Christians in a Hostile Land

What if you lived in a country where your Christian faith was held by less than 5% of the population? How would that affect your methods of evangelism? And what if the religious views of the population at large were hostile to Christianity? It is hard for us in North America to conceive of this situation, but it is reality in many countries of the world.

We are posting a number of e-letters Make Sure Ministries has received from David Henke, founder of Watchman Fellowship, Inc., an apologetics ministry, on a variety of subjects. They will post on Tuesdays into the foreseeable future. As always, we appreciate your comments. Please consider clicking on the link following this blog to learn more about Watchman Fellowship and what they have to offer. E-letters have been slightly edited for clarity.

The above description fits most of the nations of the world that are dominated by Islam, Hinduism, Buddhism or atheistic political ideology. But, it is also becoming more the case in many European countries where Christianity used to be the dominant faith. What happened in Europe? Could it happen here?

Perhaps the reason for Europe turning away from Christianity is the religious disillusionment resulting from two devastating world wars. This was a continent-wide version of the question “Where was God when I was hurting?” This kind of religious disillusionment can lead to the loss of moral absolutes, or moral relativism. America was spared much of that disillusionment. However, we are dealing with the same moral relativism that has the effect of making all truth claims equal, or for the secularist, equally unimportant.

Besides the effect of secularization and moral relativism we also face the unprecedented growth of alternative religions competing with Christianity. Americans in the past held to a Christian consensus, or worldview. Even the non-Christians in America would agree that the God of Christianity was the God they would put their faith in if they were going to be religious. Even though there were cults and alternative religions from the early years of our nation, they were extremely small as a percentage of the population and had little influence.

Since immigration has become a wide-open door, both legal and illegal, we find ourselves in the company of immigrants who bring their native faith with them. Many of these immigrants come from countries that are non-Christian. They have added their numbers to the religious pluralism that has grown exponentially in just the last few decades.

Americans, on the other hand, have walked away from many of the basic tenets of Christianity as well as church attendance. George Barna, in his research of religious trends in America, has documented this dramatic drift away from our evangelical heritage. At a speaking engagement in Missouri I overheard part of a conversation at a restaurant on the subject of religion. The only statement I heard completely was, “I think you should just do your best, be a good person, and God will accept you.” There are so many a priori assumptions in that statement that it is hard to know where to begin. But it is commonplace today.

In past decades Christian evangelism assumed a Christian consensus and got directly to the point of the sinner putting his faith in Christ. That may no longer be possible. We live in what is being called a “post Christian” America, where the Christian consensus is a memory. There has even been discussion among Christian leaders that one day we will find that evangelism is a hate crime because it says that another religion is false. But the Bible does not let us water down our message like that. We will have to defy laws that restrict the gospel. We will also have to present the gospel message as if the person had never heard of Jesus, or didn’t know God required exclusive devotion.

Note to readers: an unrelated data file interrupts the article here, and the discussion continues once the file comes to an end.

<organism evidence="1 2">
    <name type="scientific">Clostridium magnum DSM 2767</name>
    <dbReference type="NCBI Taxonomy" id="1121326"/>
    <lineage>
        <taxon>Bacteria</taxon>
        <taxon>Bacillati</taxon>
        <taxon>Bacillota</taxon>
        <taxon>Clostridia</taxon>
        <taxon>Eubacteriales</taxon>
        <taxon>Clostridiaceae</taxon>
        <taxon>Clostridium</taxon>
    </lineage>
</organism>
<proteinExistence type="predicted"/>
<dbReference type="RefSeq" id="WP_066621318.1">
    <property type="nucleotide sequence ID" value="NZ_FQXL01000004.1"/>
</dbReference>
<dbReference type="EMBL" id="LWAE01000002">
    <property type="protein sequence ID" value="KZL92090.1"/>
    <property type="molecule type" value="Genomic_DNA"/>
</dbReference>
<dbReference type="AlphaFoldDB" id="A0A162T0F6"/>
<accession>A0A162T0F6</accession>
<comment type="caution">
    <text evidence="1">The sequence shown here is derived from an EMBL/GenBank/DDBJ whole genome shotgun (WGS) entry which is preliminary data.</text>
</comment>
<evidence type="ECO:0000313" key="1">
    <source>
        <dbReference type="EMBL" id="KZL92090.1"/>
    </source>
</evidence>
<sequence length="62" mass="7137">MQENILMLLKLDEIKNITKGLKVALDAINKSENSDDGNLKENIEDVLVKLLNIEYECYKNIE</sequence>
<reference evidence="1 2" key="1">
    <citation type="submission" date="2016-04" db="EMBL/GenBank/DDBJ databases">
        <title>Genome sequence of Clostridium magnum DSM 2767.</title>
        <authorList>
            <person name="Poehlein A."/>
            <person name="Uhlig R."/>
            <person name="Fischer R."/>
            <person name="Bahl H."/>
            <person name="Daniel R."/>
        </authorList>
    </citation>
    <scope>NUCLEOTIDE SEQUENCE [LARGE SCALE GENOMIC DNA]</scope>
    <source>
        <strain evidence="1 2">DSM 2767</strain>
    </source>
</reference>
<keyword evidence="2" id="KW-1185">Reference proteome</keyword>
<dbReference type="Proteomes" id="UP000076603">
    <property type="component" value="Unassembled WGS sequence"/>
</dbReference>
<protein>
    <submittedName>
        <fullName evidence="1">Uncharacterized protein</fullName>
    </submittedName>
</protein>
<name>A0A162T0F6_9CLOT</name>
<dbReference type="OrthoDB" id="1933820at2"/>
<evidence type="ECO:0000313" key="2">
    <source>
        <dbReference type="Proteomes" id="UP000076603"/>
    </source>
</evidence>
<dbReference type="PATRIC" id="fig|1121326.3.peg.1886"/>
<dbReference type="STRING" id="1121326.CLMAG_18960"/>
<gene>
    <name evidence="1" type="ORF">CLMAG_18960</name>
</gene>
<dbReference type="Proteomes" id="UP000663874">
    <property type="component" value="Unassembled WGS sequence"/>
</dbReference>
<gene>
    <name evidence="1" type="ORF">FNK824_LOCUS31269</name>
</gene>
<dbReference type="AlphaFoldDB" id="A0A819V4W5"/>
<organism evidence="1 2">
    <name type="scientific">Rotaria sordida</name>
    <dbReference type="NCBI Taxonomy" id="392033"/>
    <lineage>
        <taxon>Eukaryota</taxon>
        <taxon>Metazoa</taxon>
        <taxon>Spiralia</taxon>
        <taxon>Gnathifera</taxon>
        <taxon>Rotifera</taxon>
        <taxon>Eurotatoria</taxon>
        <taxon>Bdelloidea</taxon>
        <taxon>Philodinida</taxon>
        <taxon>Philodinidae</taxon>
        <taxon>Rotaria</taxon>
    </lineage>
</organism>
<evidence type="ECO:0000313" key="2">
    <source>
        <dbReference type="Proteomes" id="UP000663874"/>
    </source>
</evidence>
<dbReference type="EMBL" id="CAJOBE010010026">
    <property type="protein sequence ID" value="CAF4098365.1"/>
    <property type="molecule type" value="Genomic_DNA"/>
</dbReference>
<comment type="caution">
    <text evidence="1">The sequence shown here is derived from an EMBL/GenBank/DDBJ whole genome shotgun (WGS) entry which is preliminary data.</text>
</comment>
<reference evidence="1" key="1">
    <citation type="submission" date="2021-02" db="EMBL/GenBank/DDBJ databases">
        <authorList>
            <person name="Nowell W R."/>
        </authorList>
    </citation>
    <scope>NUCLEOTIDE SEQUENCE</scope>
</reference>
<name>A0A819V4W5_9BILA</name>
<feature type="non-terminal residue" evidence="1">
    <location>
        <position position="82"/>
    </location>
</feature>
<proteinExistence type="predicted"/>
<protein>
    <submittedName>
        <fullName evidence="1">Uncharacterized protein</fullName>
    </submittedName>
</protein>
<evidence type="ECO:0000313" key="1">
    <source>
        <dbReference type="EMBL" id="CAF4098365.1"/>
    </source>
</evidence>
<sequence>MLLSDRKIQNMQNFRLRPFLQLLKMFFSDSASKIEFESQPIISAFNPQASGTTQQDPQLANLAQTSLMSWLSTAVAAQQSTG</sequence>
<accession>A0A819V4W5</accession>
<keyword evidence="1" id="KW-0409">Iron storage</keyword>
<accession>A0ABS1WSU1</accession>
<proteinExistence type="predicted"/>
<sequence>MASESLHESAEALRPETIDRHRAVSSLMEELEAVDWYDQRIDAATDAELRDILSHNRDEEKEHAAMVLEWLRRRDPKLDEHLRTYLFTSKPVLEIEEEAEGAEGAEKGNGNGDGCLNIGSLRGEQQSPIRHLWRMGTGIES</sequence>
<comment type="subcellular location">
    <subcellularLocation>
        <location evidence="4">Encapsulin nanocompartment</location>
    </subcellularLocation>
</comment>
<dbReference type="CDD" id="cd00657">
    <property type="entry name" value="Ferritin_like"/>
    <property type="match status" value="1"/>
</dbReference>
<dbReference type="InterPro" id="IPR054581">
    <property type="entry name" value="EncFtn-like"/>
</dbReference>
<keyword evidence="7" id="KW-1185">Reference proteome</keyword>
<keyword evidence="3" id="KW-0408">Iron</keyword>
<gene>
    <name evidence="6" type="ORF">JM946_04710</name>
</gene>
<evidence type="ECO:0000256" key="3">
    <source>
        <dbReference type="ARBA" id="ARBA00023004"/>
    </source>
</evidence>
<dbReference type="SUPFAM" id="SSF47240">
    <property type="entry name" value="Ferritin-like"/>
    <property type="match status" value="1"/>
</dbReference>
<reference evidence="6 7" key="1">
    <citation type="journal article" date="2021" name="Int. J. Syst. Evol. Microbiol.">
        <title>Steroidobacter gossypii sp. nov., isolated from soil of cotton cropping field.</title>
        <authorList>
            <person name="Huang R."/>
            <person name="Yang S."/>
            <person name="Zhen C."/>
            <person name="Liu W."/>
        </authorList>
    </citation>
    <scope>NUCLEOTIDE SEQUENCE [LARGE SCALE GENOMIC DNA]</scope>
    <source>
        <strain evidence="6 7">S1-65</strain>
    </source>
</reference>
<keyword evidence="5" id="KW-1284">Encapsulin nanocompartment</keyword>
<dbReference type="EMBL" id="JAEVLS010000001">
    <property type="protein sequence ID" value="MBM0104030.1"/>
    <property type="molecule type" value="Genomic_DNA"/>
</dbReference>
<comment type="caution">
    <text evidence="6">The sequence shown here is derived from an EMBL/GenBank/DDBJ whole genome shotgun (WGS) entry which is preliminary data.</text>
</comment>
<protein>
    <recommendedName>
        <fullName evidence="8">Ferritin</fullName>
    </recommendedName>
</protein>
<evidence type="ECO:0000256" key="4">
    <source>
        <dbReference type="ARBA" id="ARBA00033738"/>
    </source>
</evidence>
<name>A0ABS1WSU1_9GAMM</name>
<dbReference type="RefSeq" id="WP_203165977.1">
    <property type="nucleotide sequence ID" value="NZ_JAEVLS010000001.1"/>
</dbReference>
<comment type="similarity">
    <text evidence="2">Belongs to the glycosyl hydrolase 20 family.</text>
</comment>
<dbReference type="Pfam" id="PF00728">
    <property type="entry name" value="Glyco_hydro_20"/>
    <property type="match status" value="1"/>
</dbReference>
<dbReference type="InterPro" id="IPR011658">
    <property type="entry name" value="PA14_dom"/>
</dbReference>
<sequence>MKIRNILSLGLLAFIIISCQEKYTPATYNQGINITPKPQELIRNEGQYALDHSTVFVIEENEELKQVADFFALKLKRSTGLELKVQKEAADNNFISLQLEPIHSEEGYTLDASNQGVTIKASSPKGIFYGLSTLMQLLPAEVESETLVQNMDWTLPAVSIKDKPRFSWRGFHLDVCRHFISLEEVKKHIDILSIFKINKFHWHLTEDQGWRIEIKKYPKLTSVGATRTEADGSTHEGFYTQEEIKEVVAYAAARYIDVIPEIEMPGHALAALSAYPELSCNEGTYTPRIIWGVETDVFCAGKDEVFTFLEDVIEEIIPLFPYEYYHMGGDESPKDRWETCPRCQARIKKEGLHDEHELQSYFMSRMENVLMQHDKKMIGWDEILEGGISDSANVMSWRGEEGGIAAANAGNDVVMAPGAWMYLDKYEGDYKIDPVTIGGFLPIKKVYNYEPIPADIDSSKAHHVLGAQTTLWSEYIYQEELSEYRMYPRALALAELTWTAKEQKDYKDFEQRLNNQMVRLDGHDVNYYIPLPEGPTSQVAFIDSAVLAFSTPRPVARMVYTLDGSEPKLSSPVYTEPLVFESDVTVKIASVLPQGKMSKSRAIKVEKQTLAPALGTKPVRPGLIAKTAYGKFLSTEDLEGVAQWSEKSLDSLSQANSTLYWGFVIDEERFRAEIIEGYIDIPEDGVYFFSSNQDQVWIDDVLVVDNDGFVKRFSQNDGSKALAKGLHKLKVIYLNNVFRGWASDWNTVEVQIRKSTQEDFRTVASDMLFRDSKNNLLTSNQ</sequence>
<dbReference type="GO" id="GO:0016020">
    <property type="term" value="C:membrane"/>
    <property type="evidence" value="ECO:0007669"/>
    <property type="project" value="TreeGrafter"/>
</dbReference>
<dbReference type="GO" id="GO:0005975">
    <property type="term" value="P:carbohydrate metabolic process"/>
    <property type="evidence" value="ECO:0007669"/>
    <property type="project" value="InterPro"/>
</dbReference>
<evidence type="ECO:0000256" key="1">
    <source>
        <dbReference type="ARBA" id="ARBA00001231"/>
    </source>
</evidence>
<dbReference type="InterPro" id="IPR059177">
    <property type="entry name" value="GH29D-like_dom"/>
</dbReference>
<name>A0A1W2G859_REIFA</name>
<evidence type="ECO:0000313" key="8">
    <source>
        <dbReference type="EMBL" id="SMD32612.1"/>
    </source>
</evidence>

Jesus said of the Pharisees that they compassed land and sea to make one convert and when he was converted, he was doubly a child of hell as before (Matthew 23:15). Why was he doubly a child of hell after his Pharisaical conversion? It is my opinion that commitment to a belief system has a binding effect on a person’s ability to process truth claims. No one lets go of a firmly held conviction without a struggle. Now this believer in “another gospel” is not like the American who would believe the Christian gospel if he were to be a believer at all. Now he must be pried away from that alternative belief before he can be open to the gospel of Christ. This is the essence of counter-cult evangelism.

This trend away from Christianity is being exacerbated by a growing number of Americans who DO NOT read their Bible regularly. A poll by the American Bible Society indicated that 49% of Americans read their Bible in 2021. However, the “Bible engaged” people in 2022 had dropped a full ten percentage points to 39%. Bible reading and study needs first of all to be modeled by parents and churches. Sermons, devotionals and Bible lessons need to be directly based upon the text of scripture. The commonplace approach in the vast majority of churches today is the pre-digested lesson that doesn’t expound the text but rather summarizes it. We can do better for our children to reverse the trend away from the Bible.

Watchman Fellowship has sounded the warning about apostasy and complacency for more than four decades. The cults have doubled in size. The churches that teach the Bible verse by verse are rare today and Christians who are seeking that kind of teaching and discipleship are not finding it which leads to church hopping. One area that is growing is the house church and home Bible studies. If you live in the Columbus, GA, area I will be starting such a Bible study soon. 

Email me if you are interested.

April 8, 2022 E-Letter

Copyright© 2019 Watchman Fellowship, All rights reserved. Used by permission of David Henke.



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